Cheers,

Noah

I’'m curious to know if you are using rosterx for roster management?

Thanks Noah, would be really cool to see gateway example finally.

Markus

Part of the fun of being an external component is that I don’‘t have access to any of the underlying code from jive messenger (this is something Gato and I believe is a good thing). My first pass was trying to maintain that information and push it to JM, I looked at JEP-0144 as a means to do this, but to date JM doesn’‘t support JEP-0144. However, if the client supports it, than it shouldn’'t be difficult. Does anyone know a client that supports JEP-0144 at this point in time? Free would be nice, considering my development budget for this project.

I finally decided to not maintain any of that information. If a user wants to access a member on through the gateway than they need to register with JM, the gateway will gladly honor the request (it assumes you know what you’'re doing) and forward the messages. This goes both ways. If a message is sent from the legacy server, the gateway happily forwards it along. JM will silently discard it if that entity is not registered in the recipients roster. rosterx could make the maintenance easier, but either JM needs to support it or the client.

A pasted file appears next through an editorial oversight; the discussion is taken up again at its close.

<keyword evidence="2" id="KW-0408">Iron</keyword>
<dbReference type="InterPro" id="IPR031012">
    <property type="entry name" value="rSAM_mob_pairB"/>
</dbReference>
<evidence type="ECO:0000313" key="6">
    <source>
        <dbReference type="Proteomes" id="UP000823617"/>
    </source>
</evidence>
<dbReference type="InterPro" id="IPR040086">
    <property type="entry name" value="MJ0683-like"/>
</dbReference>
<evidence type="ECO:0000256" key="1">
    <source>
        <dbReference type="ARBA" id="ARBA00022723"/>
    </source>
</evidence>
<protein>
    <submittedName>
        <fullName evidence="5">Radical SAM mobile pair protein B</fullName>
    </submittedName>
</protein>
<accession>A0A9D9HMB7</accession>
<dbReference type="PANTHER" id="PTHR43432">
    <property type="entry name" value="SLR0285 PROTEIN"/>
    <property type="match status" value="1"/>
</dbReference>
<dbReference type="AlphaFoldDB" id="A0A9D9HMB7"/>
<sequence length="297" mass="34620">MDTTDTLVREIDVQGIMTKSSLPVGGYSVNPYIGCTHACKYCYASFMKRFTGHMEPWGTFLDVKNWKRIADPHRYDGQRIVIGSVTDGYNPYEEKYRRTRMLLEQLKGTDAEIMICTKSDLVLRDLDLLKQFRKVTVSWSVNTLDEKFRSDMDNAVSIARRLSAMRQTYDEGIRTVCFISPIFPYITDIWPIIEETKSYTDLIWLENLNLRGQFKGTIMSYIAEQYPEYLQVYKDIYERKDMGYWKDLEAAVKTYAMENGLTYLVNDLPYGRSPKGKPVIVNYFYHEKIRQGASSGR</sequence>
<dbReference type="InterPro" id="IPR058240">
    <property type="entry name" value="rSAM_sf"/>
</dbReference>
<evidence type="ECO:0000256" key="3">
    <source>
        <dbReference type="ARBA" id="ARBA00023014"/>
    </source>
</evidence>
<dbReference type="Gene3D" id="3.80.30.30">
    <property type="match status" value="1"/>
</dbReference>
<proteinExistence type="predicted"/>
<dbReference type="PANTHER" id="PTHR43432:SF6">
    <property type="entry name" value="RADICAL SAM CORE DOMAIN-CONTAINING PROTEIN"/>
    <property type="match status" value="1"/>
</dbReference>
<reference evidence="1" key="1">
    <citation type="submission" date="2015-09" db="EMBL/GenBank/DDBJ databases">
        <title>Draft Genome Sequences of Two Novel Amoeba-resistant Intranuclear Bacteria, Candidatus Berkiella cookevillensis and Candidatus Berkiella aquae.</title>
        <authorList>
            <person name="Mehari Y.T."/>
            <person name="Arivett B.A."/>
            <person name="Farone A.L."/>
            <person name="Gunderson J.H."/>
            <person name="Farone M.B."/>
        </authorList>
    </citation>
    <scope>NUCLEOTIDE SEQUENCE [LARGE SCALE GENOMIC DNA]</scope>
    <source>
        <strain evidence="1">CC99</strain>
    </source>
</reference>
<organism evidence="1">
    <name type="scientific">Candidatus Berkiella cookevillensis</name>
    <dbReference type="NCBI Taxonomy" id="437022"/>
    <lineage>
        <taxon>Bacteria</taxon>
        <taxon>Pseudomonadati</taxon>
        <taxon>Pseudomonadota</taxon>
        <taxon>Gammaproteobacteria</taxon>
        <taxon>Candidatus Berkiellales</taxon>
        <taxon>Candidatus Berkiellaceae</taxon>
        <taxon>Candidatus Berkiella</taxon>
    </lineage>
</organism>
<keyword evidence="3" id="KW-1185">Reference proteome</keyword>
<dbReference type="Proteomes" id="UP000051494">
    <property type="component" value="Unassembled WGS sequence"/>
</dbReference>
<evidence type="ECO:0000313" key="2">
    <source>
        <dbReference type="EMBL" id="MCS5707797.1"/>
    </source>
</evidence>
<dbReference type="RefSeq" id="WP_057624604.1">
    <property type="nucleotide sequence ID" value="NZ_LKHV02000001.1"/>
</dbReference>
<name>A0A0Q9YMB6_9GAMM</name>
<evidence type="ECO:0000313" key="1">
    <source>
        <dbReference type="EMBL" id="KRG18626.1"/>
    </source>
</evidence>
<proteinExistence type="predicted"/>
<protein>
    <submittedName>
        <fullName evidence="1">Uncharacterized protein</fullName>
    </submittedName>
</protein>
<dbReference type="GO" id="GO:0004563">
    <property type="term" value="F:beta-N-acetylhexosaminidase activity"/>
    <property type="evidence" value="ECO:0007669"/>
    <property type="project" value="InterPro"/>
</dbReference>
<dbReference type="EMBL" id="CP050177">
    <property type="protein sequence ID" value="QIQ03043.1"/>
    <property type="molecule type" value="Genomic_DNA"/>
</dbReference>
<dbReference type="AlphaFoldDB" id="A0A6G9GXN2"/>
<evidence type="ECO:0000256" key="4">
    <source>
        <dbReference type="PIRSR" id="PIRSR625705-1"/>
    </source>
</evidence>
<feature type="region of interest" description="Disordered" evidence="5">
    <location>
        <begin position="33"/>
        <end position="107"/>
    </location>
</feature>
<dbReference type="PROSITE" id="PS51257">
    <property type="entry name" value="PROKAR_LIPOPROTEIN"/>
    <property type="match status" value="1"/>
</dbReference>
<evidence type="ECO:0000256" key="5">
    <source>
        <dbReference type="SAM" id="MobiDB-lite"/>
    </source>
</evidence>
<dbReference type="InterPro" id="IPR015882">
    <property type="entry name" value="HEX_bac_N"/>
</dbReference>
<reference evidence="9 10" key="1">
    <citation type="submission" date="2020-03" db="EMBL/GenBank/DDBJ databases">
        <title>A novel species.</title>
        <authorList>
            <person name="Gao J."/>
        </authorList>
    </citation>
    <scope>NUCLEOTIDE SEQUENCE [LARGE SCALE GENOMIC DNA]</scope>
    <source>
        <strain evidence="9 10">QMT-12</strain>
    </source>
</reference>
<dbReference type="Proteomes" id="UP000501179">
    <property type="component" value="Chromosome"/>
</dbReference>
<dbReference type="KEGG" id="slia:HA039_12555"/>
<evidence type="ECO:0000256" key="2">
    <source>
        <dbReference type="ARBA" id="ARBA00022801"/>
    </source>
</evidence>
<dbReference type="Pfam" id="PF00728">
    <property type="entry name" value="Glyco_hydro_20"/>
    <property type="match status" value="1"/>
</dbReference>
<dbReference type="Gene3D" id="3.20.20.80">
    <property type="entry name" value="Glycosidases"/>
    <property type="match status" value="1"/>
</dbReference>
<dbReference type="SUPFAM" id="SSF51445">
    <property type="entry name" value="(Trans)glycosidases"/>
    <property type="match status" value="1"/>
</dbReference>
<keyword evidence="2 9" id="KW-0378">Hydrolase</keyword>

Cheers,

Noah

Part of the fun of being an external component is

that I don’'t have access to any of the underlying

code from jive messenger (this is something Gato and

I believe is a good thing).

This is actually something I think I differ on with Gato. External components are quite nice in that they work with a variety of servers. However, it can be a major PITA to not have access to the internal API’‘s. For example, it just wouldn’'t be possible to do presence handling the way we do in Asterisk-IM as an external component. I also love how easy it is to deploy a plugin vs. external component. Although, if you used the Whack classes to build your external component, it should be pretty easy to make it also work as a plugin…

-Matt

I didn’‘t really think JEP-0144 had anything to do with the server, at least in the way I interperted it. Its a process by which an entity can make suggestions to a client as to whom to add to its roster. I personally dont know of any client that implements it currently, but its really very easy to get smack to use it, considering its really just like one attribute away from regular rosters. I don’'t know if persay it makes the maintenance easier in your case because then you have to maintain a roster for each user in side your gateway to know to tell the client who to add, modify, or delete. Though it does make it more convienent for the end user who doesnt have to then repeat the tedium of adding everyone to their jabber roster from yahoo or wherever.

Reading the spec, it seems that any entity can inquire about any other entity. This means that if the server has an JID to represent it, it can ask questions (or recieve updates) and act on them as well. This means I don’'t have to maintain roster information on the gateway because I can just hand it off as it rolls in. Since rosterx offers suggestions[/i] I can repeat the notice without concern of “spamming” the target entity (assuming the target entity handles rosterx notifications gracefully).